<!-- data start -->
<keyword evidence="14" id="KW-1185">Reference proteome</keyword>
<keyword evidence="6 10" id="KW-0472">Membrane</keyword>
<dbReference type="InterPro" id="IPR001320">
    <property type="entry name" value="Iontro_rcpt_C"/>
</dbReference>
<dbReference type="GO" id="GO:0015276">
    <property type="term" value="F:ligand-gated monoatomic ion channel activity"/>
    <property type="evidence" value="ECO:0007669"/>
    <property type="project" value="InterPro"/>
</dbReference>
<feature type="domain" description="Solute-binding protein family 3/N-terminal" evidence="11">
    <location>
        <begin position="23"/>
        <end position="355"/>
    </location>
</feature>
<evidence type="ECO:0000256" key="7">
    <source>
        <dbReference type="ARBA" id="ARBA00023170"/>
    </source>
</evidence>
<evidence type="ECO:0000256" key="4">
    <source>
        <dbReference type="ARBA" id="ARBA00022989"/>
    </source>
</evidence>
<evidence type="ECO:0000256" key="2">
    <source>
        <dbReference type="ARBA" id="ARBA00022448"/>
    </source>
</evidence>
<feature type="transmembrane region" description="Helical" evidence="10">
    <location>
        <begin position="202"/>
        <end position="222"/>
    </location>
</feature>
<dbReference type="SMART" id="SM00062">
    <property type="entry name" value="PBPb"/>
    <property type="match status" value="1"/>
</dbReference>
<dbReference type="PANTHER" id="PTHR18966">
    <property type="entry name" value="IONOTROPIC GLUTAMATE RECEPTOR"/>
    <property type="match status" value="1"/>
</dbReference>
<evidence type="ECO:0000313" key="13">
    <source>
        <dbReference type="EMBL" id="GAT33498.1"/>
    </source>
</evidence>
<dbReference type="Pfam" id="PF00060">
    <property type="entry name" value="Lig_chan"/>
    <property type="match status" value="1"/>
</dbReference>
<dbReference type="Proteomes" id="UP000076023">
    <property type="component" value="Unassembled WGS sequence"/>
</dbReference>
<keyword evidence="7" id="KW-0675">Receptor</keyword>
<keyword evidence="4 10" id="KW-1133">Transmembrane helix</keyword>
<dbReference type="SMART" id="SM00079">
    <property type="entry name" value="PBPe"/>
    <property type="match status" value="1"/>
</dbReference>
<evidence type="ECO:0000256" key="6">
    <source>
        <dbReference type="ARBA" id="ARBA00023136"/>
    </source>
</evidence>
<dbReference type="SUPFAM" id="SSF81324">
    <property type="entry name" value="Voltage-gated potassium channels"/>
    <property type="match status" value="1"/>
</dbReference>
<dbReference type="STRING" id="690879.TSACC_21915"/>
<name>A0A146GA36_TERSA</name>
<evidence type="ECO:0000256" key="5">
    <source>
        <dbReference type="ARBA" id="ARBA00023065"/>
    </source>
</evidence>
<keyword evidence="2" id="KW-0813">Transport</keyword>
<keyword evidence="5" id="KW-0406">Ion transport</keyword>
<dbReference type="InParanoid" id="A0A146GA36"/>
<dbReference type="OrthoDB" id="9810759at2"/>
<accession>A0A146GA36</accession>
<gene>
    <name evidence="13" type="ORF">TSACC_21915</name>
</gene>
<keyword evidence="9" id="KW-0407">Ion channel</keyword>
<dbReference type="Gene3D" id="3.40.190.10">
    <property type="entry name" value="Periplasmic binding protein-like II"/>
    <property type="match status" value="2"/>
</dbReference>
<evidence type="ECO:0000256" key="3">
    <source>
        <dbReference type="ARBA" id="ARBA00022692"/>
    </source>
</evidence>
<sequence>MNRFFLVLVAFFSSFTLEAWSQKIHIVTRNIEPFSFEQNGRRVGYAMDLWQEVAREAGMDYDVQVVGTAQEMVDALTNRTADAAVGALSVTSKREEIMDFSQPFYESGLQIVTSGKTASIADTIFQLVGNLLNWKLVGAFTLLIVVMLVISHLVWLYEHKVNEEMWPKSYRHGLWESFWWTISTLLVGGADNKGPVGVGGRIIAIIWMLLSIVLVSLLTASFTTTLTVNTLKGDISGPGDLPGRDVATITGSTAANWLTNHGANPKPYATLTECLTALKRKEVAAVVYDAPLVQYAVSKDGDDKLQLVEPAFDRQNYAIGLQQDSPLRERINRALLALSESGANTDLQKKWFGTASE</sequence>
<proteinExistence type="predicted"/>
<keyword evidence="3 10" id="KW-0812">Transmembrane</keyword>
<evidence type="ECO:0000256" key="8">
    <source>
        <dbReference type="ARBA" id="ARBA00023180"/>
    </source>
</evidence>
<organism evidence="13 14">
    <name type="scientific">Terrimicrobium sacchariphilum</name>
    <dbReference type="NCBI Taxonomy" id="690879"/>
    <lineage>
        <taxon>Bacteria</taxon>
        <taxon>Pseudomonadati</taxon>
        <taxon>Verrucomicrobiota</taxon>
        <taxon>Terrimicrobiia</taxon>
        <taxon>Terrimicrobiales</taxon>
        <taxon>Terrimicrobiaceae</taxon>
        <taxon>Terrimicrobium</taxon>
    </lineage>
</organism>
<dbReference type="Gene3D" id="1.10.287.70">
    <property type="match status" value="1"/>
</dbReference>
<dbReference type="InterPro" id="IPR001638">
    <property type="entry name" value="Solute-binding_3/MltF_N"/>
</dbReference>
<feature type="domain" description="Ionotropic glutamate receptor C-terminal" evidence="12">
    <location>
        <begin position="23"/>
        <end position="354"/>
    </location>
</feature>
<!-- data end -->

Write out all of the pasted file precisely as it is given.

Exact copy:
<keyword evidence="14" id="KW-1185">Reference proteome</keyword>
<keyword evidence="6 10" id="KW-0472">Membrane</keyword>
<dbReference type="InterPro" id="IPR001320">
    <property type="entry name" value="Iontro_rcpt_C"/>
</dbReference>
<dbReference type="GO" id="GO:0015276">
    <property type="term" value="F:ligand-gated monoatomic ion channel activity"/>
    <property type="evidence" value="ECO:0007669"/>
    <property type="project" value="InterPro"/>
</dbReference>
<feature type="domain" description="Solute-binding protein family 3/N-terminal" evidence="11">
    <location>
        <begin position="23"/>
        <end position="355"/>
    </location>
</feature>
<evidence type="ECO:0000256" key="7">
    <source>
        <dbReference type="ARBA" id="ARBA00023170"/>
    </source>
</evidence>
<evidence type="ECO:0000256" key="4">
    <source>
        <dbReference type="ARBA" id="ARBA00022989"/>
    </source>
</evidence>
<evidence type="ECO:0000256" key="2">
    <source>
        <dbReference type="ARBA" id="ARBA00022448"/>
    </source>
</evidence>
<feature type="transmembrane region" description="Helical" evidence="10">
    <location>
        <begin position="202"/>
        <end position="222"/>
    </location>
</feature>
<dbReference type="SMART" id="SM00062">
    <property type="entry name" value="PBPb"/>
    <property type="match status" value="1"/>
</dbReference>
<dbReference type="PANTHER" id="PTHR18966">
    <property type="entry name" value="IONOTROPIC GLUTAMATE RECEPTOR"/>
    <property type="match status" value="1"/>
</dbReference>
<evidence type="ECO:0000313" key="13">
    <source>
        <dbReference type="EMBL" id="GAT33498.1"/>
    </source>
</evidence>
<dbReference type="Pfam" id="PF00060">
    <property type="entry name" value="Lig_chan"/>
    <property type="match status" value="1"/>
</dbReference>
<dbReference type="Proteomes" id="UP000076023">
    <property type="component" value="Unassembled WGS sequence"/>
</dbReference>
<keyword evidence="7" id="KW-0675">Receptor</keyword>
<keyword evidence="4 10" id="KW-1133">Transmembrane helix</keyword>
<dbReference type="SMART" id="SM00079">
    <property type="entry name" value="PBPe"/>
    <property type="match status" value="1"/>
</dbReference>
<evidence type="ECO:0000256" key="6">
    <source>
        <dbReference type="ARBA" id="ARBA00023136"/>
    </source>
</evidence>
<dbReference type="SUPFAM" id="SSF81324">
    <property type="entry name" value="Voltage-gated potassium channels"/>
    <property type="match status" value="1"/>
</dbReference>
<dbReference type="STRING" id="690879.TSACC_21915"/>
<name>A0A146GA36_TERSA</name>
<evidence type="ECO:0000256" key="5">
    <source>
        <dbReference type="ARBA" id="ARBA00023065"/>
    </source>
</evidence>
<keyword evidence="2" id="KW-0813">Transport</keyword>
<keyword evidence="5" id="KW-0406">Ion transport</keyword>
<dbReference type="InParanoid" id="A0A146GA36"/>
<dbReference type="OrthoDB" id="9810759at2"/>
<accession>A0A146GA36</accession>
<gene>
    <name evidence="13" type="ORF">TSACC_21915</name>
</gene>
<keyword evidence="9" id="KW-0407">Ion channel</keyword>
<dbReference type="Gene3D" id="3.40.190.10">
    <property type="entry name" value="Periplasmic binding protein-like II"/>
    <property type="match status" value="2"/>
</dbReference>
<evidence type="ECO:0000256" key="3">
    <source>
        <dbReference type="ARBA" id="ARBA00022692"/>
    </source>
</evidence>
<sequence>MNRFFLVLVAFFSSFTLEAWSQKIHIVTRNIEPFSFEQNGRRVGYAMDLWQEVAREAGMDYDVQVVGTAQEMVDALTNRTADAAVGALSVTSKREEIMDFSQPFYESGLQIVTSGKTASIADTIFQLVGNLLNWKLVGAFTLLIVVMLVISHLVWLYEHKVNEEMWPKSYRHGLWESFWWTISTLLVGGADNKGPVGVGGRIIAIIWMLLSIVLVSLLTASFTTTLTVNTLKGDISGPGDLPGRDVATITGSTAANWLTNHGANPKPYATLTECLTALKRKEVAAVVYDAPLVQYAVSKDGDDKLQLVEPAFDRQNYAIGLQQDSPLRERINRALLALSESGANTDLQKKWFGTASE</sequence>
<proteinExistence type="predicted"/>
<keyword evidence="3 10" id="KW-0812">Transmembrane</keyword>
<evidence type="ECO:0000256" key="8">
    <source>
        <dbReference type="ARBA" id="ARBA00023180"/>
    </source>
</evidence>
<organism evidence="13 14">
    <name type="scientific">Terrimicrobium sacchariphilum</name>
    <dbReference type="NCBI Taxonomy" id="690879"/>
    <lineage>
        <taxon>Bacteria</taxon>
        <taxon>Pseudomonadati</taxon>
        <taxon>Verrucomicrobiota</taxon>
        <taxon>Terrimicrobiia</taxon>
        <taxon>Terrimicrobiales</taxon>
        <taxon>Terrimicrobiaceae</taxon>
        <taxon>Terrimicrobium</taxon>
    </lineage>
</organism>
<dbReference type="Gene3D" id="1.10.287.70">
    <property type="match status" value="1"/>
</dbReference>
<dbReference type="InterPro" id="IPR001638">
    <property type="entry name" value="Solute-binding_3/MltF_N"/>
</dbReference>
<feature type="domain" description="Ionotropic glutamate receptor C-terminal" evidence="12">
    <location>
        <begin position="23"/>
        <end position="354"/>
    </location>
</feature>